Human scale of Sydney Opera House

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The first time I saw Sydney Opera House was in 2000 during my first visit to Sydney and the obligatory walk down to the rocks.  I still remember my first reaction at the time – ‘it’s not as a big as I imagined…’ but no less awe inspiring’.  Many times had I seen the images of the UNESCO World Heritage Site which to most people around the world is the icon of Sydney.  It was wildly modern – curvature of the shells floating on linear platform like large white sails contrast to deep blue waters it stood upon.  So many unusual details in its construction strangely coming together, so beautifully.  I didn’t know how to quite make of it other than to snap a lot of photos.  Remember, this is before panorama, and way before iPhone.  I was armed with an early version of Sony compact digital (RX something) and the only way to take in all the details was to snap a series of photos and stitch multiple prints side-to-side to pin them up on a cork-board.

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Since then I’ve been exposed to a lot more buildings and become a student of built structures. Revisiting it now, I actually feel it to be even more awesome.  What has changed?  I frequently encounter immensely grandiose and outrageously unworldly buildings in my travels.  So what is it about Sydney Opera House that is refreshingly awe-worthy?
For one, it is elegance of the curves.  Considering this was built in the time of mid-century modernism which was all straight lines, Sydney Opera House set itself apart by its undulating curves.  Curvatures constantly changing height contrasted to linear platform.
Second, the shells rise and fall, meaning the inflections have inherent end points which moderate its scale … to human scale.  You approach the site, walk up the steps with your gaze fixed upwards to the roofline and come face to face with the open mouth of the shells.  It all comfortably comes into perspective, without having to cock you neck for adoration.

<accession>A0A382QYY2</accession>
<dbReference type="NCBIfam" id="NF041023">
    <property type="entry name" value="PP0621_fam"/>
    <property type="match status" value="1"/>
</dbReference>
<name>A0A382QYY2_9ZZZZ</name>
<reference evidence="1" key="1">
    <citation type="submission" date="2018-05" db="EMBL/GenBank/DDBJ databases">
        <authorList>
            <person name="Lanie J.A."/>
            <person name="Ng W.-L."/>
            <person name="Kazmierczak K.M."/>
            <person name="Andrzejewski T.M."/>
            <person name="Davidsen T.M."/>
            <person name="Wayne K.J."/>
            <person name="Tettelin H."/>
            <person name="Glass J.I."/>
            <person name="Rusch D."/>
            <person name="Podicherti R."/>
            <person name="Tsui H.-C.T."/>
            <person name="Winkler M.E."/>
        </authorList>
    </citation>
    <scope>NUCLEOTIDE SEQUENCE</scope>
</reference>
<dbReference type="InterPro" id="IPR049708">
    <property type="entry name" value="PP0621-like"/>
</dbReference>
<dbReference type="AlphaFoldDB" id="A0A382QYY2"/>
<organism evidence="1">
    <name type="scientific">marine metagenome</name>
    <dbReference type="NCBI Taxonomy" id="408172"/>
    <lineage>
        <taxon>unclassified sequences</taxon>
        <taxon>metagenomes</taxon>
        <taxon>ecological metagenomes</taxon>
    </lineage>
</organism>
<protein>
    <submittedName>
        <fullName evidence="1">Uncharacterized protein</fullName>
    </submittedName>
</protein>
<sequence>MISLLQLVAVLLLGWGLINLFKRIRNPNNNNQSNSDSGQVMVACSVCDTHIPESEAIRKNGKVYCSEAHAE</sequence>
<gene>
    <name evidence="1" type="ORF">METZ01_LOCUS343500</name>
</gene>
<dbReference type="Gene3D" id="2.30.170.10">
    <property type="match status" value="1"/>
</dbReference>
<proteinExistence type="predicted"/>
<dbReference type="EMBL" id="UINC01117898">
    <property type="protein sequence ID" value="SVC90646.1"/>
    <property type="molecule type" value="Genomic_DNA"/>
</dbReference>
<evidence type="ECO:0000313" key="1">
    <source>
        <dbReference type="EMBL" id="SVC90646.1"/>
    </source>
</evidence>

Lastly, there’s technology.  The shells are supported by a system of precast concrete ribs – all possible due to the wonders of concrete construction.  Encasing those brute shells and ribs are the most fragile of materials, glazed ceramic tiles.  Apparently Frank Gehry who was on the jury when Jorn Utzon was awarded Pritzker Prize said the building was well ahead of its time and far ahead of available technology.
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Museo del Novecento Milano (& Ristorante Giacomo Arengario)

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How does one who is terrified of large crowd enjoy what is arguably the most touristy destination in the city of Milan?  Museo 900 (Novencento) was my answer to the unhindered, spitting distance view of Milano Duomo without the hassle that you normally endure. Novencento is a museum of 20th century Italian art right at the foot steps of Milano Duomo and each floor offers unobstructed, majestic viewing experience of Duomo. I would have been happy to use each floor of this compact museum as the viewing deck  at varying eye-levels but there was a whole world of modern Italian art to be discovered.